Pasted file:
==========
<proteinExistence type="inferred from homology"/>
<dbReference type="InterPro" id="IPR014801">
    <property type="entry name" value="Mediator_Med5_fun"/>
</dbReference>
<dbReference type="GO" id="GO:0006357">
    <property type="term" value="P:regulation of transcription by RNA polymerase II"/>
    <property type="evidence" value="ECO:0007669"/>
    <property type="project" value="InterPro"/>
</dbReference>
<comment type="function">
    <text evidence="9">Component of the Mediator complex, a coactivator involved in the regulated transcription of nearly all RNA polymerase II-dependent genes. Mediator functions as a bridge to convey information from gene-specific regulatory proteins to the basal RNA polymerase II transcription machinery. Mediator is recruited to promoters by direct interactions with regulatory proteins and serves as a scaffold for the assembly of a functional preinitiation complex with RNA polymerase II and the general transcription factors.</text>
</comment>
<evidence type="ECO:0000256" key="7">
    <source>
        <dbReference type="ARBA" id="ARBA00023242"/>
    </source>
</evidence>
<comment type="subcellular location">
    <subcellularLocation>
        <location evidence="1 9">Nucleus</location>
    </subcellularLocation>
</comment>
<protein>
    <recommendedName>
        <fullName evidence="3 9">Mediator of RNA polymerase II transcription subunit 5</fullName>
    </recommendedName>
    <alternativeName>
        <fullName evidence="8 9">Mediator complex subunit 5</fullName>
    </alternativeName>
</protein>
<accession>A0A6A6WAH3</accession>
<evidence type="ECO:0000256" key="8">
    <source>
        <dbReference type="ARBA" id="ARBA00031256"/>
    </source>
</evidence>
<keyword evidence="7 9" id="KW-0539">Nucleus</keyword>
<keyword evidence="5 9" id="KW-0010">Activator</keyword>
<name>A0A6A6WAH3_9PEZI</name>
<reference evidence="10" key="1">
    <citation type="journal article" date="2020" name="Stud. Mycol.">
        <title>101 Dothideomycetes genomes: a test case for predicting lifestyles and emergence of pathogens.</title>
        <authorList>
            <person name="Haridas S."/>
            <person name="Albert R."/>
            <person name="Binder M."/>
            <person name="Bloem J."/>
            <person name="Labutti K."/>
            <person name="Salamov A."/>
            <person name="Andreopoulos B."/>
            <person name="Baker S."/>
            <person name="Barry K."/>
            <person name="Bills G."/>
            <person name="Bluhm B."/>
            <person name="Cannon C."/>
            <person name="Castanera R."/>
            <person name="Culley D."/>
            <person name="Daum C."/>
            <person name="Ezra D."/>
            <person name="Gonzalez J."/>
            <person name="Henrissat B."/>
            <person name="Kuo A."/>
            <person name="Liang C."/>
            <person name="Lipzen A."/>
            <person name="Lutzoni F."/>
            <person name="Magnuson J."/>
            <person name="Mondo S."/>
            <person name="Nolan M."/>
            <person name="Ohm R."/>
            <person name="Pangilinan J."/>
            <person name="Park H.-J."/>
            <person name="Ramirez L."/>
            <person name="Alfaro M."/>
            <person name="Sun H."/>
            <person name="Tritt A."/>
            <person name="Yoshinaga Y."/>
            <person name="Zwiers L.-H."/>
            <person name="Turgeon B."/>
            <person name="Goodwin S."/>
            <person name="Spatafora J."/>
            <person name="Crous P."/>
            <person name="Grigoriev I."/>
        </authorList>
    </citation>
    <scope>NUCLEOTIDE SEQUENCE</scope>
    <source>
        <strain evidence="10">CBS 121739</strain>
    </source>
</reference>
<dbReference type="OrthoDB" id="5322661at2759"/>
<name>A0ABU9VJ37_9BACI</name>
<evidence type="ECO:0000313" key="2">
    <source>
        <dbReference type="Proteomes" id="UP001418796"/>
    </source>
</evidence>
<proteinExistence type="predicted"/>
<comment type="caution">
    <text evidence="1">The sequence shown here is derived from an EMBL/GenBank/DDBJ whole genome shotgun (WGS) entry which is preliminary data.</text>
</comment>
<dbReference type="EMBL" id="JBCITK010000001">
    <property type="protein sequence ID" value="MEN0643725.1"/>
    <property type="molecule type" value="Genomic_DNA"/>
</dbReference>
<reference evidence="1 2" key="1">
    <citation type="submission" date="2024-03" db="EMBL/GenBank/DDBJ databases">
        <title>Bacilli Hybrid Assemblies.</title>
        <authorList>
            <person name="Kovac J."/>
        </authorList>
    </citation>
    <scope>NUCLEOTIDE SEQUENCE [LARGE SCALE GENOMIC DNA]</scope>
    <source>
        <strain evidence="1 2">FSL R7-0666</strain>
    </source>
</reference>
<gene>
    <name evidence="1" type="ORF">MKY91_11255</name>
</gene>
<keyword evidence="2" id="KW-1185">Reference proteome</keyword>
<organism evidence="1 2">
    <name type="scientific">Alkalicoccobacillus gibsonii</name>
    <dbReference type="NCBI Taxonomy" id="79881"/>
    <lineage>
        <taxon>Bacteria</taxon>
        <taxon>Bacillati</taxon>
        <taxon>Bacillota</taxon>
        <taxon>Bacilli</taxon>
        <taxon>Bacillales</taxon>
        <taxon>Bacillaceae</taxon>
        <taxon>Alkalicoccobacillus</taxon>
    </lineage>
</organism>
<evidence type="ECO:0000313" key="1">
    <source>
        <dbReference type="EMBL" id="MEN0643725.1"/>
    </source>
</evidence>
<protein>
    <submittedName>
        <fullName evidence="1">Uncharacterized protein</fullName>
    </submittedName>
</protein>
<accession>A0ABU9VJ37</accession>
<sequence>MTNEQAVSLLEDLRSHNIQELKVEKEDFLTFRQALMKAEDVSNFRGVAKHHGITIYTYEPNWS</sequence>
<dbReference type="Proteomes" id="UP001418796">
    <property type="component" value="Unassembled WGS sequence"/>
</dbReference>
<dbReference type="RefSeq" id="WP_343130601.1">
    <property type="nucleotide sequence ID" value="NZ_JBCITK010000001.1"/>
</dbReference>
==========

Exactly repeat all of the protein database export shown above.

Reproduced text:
<proteinExistence type="inferred from homology"/>
<dbReference type="InterPro" id="IPR014801">
    <property type="entry name" value="Mediator_Med5_fun"/>
</dbReference>
<dbReference type="GO" id="GO:0006357">
    <property type="term" value="P:regulation of transcription by RNA polymerase II"/>
    <property type="evidence" value="ECO:0007669"/>
    <property type="project" value="InterPro"/>
</dbReference>
<comment type="function">
    <text evidence="9">Component of the Mediator complex, a coactivator involved in the regulated transcription of nearly all RNA polymerase II-dependent genes. Mediator functions as a bridge to convey information from gene-specific regulatory proteins to the basal RNA polymerase II transcription machinery. Mediator is recruited to promoters by direct interactions with regulatory proteins and serves as a scaffold for the assembly of a functional preinitiation complex with RNA polymerase II and the general transcription factors.</text>
</comment>
<evidence type="ECO:0000256" key="7">
    <source>
        <dbReference type="ARBA" id="ARBA00023242"/>
    </source>
</evidence>
<comment type="subcellular location">
    <subcellularLocation>
        <location evidence="1 9">Nucleus</location>
    </subcellularLocation>
</comment>
<protein>
    <recommendedName>
        <fullName evidence="3 9">Mediator of RNA polymerase II transcription subunit 5</fullName>
    </recommendedName>
    <alternativeName>
        <fullName evidence="8 9">Mediator complex subunit 5</fullName>
    </alternativeName>
</protein>
<accession>A0A6A6WAH3</accession>
<evidence type="ECO:0000256" key="8">
    <source>
        <dbReference type="ARBA" id="ARBA00031256"/>
    </source>
</evidence>
<keyword evidence="7 9" id="KW-0539">Nucleus</keyword>
<keyword evidence="5 9" id="KW-0010">Activator</keyword>
<name>A0A6A6WAH3_9PEZI</name>
<reference evidence="10" key="1">
    <citation type="journal article" date="2020" name="Stud. Mycol.">
        <title>101 Dothideomycetes genomes: a test case for predicting lifestyles and emergence of pathogens.</title>
        <authorList>
            <person name="Haridas S."/>
            <person name="Albert R."/>
            <person name="Binder M."/>
            <person name="Bloem J."/>
            <person name="Labutti K."/>
            <person name="Salamov A."/>
            <person name="Andreopoulos B."/>
            <person name="Baker S."/>
            <person name="Barry K."/>
            <person name="Bills G."/>
            <person name="Bluhm B."/>
            <person name="Cannon C."/>
            <person name="Castanera R."/>
            <person name="Culley D."/>
            <person name="Daum C."/>
            <person name="Ezra D."/>
            <person name="Gonzalez J."/>
            <person name="Henrissat B."/>
            <person name="Kuo A."/>
            <person name="Liang C."/>
            <person name="Lipzen A."/>
            <person name="Lutzoni F."/>
            <person name="Magnuson J."/>
            <person name="Mondo S."/>
            <person name="Nolan M."/>
            <person name="Ohm R."/>
            <person name="Pangilinan J."/>
            <person name="Park H.-J."/>
            <person name="Ramirez L."/>
            <person name="Alfaro M."/>
            <person name="Sun H."/>
            <person name="Tritt A."/>
            <person name="Yoshinaga Y."/>
            <person name="Zwiers L.-H."/>
            <person name="Turgeon B."/>
            <person name="Goodwin S."/>
            <person name="Spatafora J."/>
            <person name="Crous P."/>
            <person name="Grigoriev I."/>
        </authorList>
    </citation>
    <scope>NUCLEOTIDE SEQUENCE</scope>
    <source>
        <strain evidence="10">CBS 121739</strain>
    </source>
</reference>
<dbReference type="OrthoDB" id="5322661at2759"/>
<name>A0ABU9VJ37_9BACI</name>
<evidence type="ECO:0000313" key="2">
    <source>
        <dbReference type="Proteomes" id="UP001418796"/>
    </source>
</evidence>
<proteinExistence type="predicted"/>
<comment type="caution">
    <text evidence="1">The sequence shown here is derived from an EMBL/GenBank/DDBJ whole genome shotgun (WGS) entry which is preliminary data.</text>
</comment>
<dbReference type="EMBL" id="JBCITK010000001">
    <property type="protein sequence ID" value="MEN0643725.1"/>
    <property type="molecule type" value="Genomic_DNA"/>
</dbReference>
<reference evidence="1 2" key="1">
    <citation type="submission" date="2024-03" db="EMBL/GenBank/DDBJ databases">
        <title>Bacilli Hybrid Assemblies.</title>
        <authorList>
            <person name="Kovac J."/>
        </authorList>
    </citation>
    <scope>NUCLEOTIDE SEQUENCE [LARGE SCALE GENOMIC DNA]</scope>
    <source>
        <strain evidence="1 2">FSL R7-0666</strain>
    </source>
</reference>
<gene>
    <name evidence="1" type="ORF">MKY91_11255</name>
</gene>
<keyword evidence="2" id="KW-1185">Reference proteome</keyword>
<organism evidence="1 2">
    <name type="scientific">Alkalicoccobacillus gibsonii</name>
    <dbReference type="NCBI Taxonomy" id="79881"/>
    <lineage>
        <taxon>Bacteria</taxon>
        <taxon>Bacillati</taxon>
        <taxon>Bacillota</taxon>
        <taxon>Bacilli</taxon>
        <taxon>Bacillales</taxon>
        <taxon>Bacillaceae</taxon>
        <taxon>Alkalicoccobacillus</taxon>
    </lineage>
</organism>
<evidence type="ECO:0000313" key="1">
    <source>
        <dbReference type="EMBL" id="MEN0643725.1"/>
    </source>
</evidence>
<protein>
    <submittedName>
        <fullName evidence="1">Uncharacterized protein</fullName>
    </submittedName>
</protein>
<accession>A0ABU9VJ37</accession>
<sequence>MTNEQAVSLLEDLRSHNIQELKVEKEDFLTFRQALMKAEDVSNFRGVAKHHGITIYTYEPNWS</sequence>
<dbReference type="Proteomes" id="UP001418796">
    <property type="component" value="Unassembled WGS sequence"/>
</dbReference>
<dbReference type="RefSeq" id="WP_343130601.1">
    <property type="nucleotide sequence ID" value="NZ_JBCITK010000001.1"/>
</dbReference>